|Title||Next of kin plaque : Private J J E Darnedt, 59 Battalion, AIF|
|Maker||Royal Arsenal Woolwich|
Next of kin plaque : Private J J E Darnedt, 59 Battalion, AIF
Bronze next of kin plaque. The plaque shows Britannia holding a laurel wreath, the British lion, dolphins, a spray of oak leaves and the words 'HE DIED FOR FREEDOM AND HONOUR' around the edge. Beneath the main figures, the British lion defeats the German eagle. The name of the dead soldier, 'JACK DARNEDT', is inscribed in raised letters within a raised rectangle. The initials 'ECP', for the designer Edward Carter Preston, appear above the lion's right forepaw.
John Joseph Edward 'Jack' Darnedt was born in Collingwood, Victoria in 1899. He was working as a trainer and serving with the Senior Cadets when he enlisted in the AIF under the alias Jack Kerrigan on 23 August 1916. After initial training at Castlemaine, Victoria, he was assigned as a private, service number 2686, to the 6th Reinforcements of the 59th Battalion. He embarked from Melbourne aboard HMAT A71 Nestor on 2 October, bound for training in England.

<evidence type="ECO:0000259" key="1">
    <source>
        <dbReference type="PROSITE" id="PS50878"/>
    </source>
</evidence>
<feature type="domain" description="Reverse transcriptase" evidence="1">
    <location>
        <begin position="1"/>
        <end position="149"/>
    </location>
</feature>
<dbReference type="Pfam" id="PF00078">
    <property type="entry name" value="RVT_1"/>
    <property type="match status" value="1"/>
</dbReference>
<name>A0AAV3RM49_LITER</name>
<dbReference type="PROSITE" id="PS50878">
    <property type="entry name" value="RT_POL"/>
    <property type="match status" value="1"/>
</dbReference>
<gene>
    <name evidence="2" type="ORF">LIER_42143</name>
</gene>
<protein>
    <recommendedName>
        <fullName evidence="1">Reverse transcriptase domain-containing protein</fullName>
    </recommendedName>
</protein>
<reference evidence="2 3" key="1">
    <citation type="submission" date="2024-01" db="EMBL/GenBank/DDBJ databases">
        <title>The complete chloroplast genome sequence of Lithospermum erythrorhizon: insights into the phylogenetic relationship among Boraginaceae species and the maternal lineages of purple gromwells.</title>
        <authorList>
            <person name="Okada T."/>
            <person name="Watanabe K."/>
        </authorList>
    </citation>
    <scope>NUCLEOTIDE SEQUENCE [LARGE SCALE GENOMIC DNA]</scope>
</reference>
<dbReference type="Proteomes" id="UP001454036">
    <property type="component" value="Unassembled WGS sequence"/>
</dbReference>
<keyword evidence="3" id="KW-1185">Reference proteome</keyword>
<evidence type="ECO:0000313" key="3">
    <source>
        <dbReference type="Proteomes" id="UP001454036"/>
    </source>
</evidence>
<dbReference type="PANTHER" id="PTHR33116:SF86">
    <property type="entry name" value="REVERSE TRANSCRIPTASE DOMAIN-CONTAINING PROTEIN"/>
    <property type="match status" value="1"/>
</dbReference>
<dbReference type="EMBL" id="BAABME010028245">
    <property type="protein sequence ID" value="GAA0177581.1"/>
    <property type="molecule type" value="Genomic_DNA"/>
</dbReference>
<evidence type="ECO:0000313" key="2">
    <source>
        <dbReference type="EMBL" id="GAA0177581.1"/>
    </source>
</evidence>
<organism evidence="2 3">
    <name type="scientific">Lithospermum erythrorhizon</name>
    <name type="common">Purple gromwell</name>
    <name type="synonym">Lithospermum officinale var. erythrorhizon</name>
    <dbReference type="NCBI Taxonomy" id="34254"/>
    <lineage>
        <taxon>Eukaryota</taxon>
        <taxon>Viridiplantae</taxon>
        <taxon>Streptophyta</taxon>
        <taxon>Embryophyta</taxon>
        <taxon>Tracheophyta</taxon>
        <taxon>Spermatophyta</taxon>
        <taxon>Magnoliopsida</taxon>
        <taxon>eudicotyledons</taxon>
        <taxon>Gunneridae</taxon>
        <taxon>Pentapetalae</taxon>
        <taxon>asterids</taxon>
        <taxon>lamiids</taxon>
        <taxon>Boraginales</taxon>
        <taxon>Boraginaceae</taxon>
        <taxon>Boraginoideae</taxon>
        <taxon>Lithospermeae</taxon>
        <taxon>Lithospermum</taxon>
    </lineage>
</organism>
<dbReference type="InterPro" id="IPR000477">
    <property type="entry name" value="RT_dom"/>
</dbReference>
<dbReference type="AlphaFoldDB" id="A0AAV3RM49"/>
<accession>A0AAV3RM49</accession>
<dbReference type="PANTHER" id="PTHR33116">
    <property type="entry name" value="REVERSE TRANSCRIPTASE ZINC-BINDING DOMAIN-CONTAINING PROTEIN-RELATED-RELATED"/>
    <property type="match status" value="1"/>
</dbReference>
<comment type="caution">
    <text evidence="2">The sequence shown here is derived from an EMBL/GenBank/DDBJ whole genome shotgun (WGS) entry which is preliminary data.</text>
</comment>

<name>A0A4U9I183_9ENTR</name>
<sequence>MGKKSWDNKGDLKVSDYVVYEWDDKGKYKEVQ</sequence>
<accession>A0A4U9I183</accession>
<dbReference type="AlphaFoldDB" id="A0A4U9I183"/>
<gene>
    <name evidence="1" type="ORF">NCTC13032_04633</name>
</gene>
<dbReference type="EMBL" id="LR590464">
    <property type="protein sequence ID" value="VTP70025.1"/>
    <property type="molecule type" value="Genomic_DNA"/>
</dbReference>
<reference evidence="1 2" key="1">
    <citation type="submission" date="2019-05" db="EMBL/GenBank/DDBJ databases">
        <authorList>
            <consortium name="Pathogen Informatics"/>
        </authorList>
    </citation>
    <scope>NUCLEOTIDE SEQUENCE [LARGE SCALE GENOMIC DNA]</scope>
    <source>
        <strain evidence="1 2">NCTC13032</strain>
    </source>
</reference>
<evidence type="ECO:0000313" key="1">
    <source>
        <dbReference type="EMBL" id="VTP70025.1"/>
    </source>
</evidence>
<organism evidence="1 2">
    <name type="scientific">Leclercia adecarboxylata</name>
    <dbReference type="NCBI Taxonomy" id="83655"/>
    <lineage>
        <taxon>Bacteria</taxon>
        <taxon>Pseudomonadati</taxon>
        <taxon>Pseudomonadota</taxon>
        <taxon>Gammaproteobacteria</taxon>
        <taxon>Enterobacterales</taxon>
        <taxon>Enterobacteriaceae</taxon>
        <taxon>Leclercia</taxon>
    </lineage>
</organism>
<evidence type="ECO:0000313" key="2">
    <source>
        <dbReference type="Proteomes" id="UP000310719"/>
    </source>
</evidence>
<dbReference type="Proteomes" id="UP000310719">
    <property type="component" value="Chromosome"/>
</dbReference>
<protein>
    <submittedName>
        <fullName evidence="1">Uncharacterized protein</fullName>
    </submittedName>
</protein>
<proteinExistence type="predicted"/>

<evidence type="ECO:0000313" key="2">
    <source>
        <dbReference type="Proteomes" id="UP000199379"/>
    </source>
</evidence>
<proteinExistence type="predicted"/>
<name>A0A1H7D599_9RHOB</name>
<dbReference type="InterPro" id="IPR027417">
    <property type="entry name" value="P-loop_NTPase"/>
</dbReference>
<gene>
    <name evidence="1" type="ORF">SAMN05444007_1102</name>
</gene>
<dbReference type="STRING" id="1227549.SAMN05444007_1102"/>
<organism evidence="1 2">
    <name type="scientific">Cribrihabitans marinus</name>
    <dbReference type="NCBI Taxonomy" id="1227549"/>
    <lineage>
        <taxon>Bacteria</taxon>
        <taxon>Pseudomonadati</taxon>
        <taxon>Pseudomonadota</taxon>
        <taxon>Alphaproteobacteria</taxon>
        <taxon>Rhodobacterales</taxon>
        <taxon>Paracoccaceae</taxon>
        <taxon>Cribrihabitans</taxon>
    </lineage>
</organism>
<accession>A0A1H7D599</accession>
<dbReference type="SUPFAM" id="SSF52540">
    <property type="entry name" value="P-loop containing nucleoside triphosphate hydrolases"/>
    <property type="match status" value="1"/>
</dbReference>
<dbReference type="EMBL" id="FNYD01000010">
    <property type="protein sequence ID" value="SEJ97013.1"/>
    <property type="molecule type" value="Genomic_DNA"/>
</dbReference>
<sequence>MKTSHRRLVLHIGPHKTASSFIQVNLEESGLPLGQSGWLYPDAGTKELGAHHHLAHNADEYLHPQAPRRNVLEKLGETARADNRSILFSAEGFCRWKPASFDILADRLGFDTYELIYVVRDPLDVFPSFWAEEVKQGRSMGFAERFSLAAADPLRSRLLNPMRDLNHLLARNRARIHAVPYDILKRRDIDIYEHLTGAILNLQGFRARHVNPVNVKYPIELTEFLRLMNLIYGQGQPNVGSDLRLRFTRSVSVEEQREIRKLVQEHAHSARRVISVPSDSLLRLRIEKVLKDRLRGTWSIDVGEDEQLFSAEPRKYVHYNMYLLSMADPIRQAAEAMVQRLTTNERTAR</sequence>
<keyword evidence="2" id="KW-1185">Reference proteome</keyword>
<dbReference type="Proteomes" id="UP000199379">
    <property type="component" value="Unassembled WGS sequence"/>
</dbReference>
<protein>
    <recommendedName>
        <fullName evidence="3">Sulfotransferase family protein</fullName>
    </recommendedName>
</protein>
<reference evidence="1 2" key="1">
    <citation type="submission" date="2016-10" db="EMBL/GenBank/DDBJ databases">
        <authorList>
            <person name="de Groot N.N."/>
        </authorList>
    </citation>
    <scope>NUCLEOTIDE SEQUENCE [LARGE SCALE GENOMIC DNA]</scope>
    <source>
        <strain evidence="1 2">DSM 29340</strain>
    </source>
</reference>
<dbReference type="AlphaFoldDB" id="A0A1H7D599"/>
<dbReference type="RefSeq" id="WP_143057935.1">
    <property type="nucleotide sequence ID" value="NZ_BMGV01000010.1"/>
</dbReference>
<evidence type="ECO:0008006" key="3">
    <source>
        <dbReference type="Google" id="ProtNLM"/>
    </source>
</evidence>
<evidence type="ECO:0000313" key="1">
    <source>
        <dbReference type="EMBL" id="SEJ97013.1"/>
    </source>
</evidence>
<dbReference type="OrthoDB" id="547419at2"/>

A month after his arrival, Kerrigan, attached to 15 Training Battalion, made a statutory declaration to the effect that his correct name was John Joseph Edward Darnedt. He stated that he had taken the name Jack Kerrigan to pass the medical examination for entry into the AIF as he had already failed under his real name due to a problem with his left foot. It is not known why he chose the name Kerrigan, but his parents appear to have been complicit with his decision, as they gave written permission for his under-age enlistment using the surname Kerrigan.
Darnedt embarked for France and service on the Western Front on 30 December 1916, aboard the Princess Clementine. The following day he marched into Etaples for further training. He was taken on strength of 59th Battalion on 7 February 1917. After only three weeks with his unit Darnedt was detached for duty with the YMCA, where he worked for five months, rejoining his unit on 1 August.
59th Battalion fought in the battle of Polygon Wood, part of the Third Battle of Ypres, from 26 September 1917. Darnedt was killed in action near Blackwatch Corner, one of 268 casualties suffered by the battalion on the first day of the Polygon Wood action. His body was not recovered for burial at the time and could not be located after the war. His name is commemorated on the Menin Gate Memorial in Belgium.
This commemorative plaque was sent to his widow, Mary Josephine Darnedt, in October 1922. The couple had married in 1916 shortly before Jack embarked for overseas service.